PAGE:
Bank of Montreal is bundling uninsured residential mortgages into bonds in what could be the start of a new financing market for Canadian banks as the government scales back its support for home loans.

The Toronto-based lender is planning to sell debt backed by nearly C$2 billion ($1.5 billion) of prime uninsured mortgages. That's a new development in a country where big banks have historically packaged government-insured mortgages into bonds.

If the Bank of Montreal deal is successful, other Canadian banks may follow its lead, providing banks with more financing to keep making mortgages, said Marc Goldfried, chief investment officer at Canoe Financial. The net result may be that housing prices in Canada keep rising.

"Right now the banks don't have any other way to fund it, so there's probably some form of internal limit on this kind of mortgage financing they'll do," Goldfried said by phone from Toronto.

But the Bank of Montreal deal may find headwinds, said Paul Gardner, partner and portfolio manager at Avenue Investment Management Inc. Canada last year tightened access to the federal insurance to help tamp down rapid home price growth in areas like Toronto and Vancouver. The federal government or Ontario could craft more legislation to cool the housing market, Gardner said.

The province's finance minister is considering a foreign-buyers tax like the one that helped cool home prices in Vancouver. Canadian finance minister Bill Morneau, Ontario finance minister Charles Sousa, and Mayor John Tory are meeting in Toronto Tuesday to discuss the housing market in the Greater Toronto Area.

"Residential mortgages, my God, it's the last thing you want to invest in right now," Gardner said by phone from Toronto. "When the capital markets are flush with cash, it makes sense that they would try at least to issue this stuff."

Gardner said has not looked at these particular securities.

Canadian banks have used covered bond programs and asset-backed commercial paper programs to securitize mortgages that do not carry government insurance, but have yet to issue term residential mortgage-backed securities unless they were through a government-sponsored program.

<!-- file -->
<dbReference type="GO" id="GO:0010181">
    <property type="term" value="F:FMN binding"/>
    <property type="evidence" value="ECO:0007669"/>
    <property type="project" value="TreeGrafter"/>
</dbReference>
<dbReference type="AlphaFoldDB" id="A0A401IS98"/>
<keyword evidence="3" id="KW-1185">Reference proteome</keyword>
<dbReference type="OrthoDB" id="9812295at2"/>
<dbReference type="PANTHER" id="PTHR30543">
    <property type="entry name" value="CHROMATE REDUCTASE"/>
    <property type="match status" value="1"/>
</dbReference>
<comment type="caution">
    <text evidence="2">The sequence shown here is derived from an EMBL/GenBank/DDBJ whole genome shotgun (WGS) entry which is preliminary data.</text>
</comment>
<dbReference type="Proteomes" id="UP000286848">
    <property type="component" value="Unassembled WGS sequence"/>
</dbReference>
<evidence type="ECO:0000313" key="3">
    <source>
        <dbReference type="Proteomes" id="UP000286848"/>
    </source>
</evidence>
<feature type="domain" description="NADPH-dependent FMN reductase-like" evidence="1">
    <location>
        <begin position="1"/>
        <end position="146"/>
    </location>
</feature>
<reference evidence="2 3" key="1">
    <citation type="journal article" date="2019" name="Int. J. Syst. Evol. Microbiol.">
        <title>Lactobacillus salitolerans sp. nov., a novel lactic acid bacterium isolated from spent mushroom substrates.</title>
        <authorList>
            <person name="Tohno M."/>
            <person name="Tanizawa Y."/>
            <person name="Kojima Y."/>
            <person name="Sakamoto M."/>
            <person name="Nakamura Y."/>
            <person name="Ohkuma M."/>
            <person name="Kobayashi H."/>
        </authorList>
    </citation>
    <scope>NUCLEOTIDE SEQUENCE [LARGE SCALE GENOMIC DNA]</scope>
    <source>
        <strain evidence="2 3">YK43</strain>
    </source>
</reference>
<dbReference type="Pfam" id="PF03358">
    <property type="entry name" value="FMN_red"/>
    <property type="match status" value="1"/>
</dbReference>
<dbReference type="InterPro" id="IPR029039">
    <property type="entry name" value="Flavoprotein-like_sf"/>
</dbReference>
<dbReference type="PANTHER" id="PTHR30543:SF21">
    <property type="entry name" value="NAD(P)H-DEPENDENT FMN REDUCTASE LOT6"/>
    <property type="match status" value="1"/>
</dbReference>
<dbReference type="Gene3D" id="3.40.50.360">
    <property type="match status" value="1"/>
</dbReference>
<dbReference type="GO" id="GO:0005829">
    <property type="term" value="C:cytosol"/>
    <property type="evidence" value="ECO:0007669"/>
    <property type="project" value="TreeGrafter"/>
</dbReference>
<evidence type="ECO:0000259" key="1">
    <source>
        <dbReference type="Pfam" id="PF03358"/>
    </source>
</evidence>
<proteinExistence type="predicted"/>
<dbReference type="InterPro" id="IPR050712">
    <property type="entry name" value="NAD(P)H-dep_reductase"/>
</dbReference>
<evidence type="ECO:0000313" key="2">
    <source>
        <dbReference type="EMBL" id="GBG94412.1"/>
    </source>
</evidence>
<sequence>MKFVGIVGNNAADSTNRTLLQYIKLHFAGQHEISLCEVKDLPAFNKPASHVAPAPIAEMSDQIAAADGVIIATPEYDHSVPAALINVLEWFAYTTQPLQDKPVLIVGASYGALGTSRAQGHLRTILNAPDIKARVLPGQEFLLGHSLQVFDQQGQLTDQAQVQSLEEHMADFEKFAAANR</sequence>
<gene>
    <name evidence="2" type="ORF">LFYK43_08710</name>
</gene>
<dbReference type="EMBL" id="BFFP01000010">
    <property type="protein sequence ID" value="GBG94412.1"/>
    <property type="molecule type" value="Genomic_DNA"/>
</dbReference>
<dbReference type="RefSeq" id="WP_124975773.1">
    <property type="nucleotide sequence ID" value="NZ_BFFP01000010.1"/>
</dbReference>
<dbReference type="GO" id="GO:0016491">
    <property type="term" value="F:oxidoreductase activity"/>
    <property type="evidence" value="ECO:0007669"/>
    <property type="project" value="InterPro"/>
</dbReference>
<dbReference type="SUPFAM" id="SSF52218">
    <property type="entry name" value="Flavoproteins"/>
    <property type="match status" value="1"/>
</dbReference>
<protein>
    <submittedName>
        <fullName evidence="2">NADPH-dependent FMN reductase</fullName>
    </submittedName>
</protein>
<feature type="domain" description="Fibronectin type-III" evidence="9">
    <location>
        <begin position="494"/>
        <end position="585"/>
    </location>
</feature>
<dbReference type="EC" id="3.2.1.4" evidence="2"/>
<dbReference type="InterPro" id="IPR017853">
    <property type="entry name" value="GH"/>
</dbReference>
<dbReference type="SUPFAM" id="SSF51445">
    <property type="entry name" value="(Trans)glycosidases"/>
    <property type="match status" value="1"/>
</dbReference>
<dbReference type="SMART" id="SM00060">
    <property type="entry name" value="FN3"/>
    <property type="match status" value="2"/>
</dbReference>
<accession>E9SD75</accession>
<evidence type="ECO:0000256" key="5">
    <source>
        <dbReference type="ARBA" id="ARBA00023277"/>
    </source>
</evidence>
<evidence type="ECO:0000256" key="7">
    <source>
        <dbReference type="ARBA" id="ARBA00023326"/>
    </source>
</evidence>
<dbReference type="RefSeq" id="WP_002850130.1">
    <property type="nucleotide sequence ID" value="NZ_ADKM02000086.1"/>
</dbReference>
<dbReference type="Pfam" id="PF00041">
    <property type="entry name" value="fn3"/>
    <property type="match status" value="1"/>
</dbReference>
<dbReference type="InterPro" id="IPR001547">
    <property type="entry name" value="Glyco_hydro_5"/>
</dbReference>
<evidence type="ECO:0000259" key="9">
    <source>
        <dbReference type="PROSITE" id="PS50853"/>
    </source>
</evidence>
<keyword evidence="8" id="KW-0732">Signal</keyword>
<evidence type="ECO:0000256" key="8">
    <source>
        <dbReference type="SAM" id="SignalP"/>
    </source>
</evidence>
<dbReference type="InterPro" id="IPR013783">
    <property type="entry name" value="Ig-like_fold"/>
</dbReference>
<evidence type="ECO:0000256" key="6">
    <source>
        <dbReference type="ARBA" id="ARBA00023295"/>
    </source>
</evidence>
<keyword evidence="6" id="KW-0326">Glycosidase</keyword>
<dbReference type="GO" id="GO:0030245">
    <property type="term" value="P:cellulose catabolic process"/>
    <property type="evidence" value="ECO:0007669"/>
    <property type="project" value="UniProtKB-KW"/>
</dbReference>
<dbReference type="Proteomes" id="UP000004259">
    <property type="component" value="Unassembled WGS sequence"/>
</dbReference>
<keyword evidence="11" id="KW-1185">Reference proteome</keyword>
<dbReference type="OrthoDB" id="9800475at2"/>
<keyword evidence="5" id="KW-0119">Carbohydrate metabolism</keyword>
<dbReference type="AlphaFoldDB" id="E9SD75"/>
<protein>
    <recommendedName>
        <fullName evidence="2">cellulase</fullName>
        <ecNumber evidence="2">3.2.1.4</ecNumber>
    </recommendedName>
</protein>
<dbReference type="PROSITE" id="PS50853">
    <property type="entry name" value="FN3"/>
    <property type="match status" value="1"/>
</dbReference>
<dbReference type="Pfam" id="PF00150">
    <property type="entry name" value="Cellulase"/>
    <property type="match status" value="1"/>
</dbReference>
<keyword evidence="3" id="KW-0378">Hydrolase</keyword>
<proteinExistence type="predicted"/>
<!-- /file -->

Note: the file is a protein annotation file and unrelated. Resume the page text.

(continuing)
The Bank of Montreal bond is backed by C$1.96 billion of prime residential mortgages, more than half of which are in Ontario and Quebec, according to a Moody's presale report. Around 95% of the securities in the transaction will be rated Aaa. The lowest rated portion will be B2, and there is a nonrated portion as well, the bond grader said. Representatives for Bank of Montreal were not immediately available for comment.

"This is a really unique deal in the Canadian market," Richard Hunt, an analyst at Moody's Investors Service who rated the deal, said in an interview. "Given the pent-up demand that we think is out there on the part of banks and nonbanks to have a vehicle to fund their residential mortgages, to have an RMBS market, we think this could be a significant transaction."

The bank will offer to renew the mortgage loans at the end of their term if the borrower is not in default, and if the borrower satisfies the bank's underwriting criteria at the time, which mitigates some of the risk of borrowers not being able to refinance. Canadian mortgage loans generally have a five-year term, and borrowers pay down their principal at a 25- to 30-year pace meaning they usually have to refinance a significant portion of their loan every five years.

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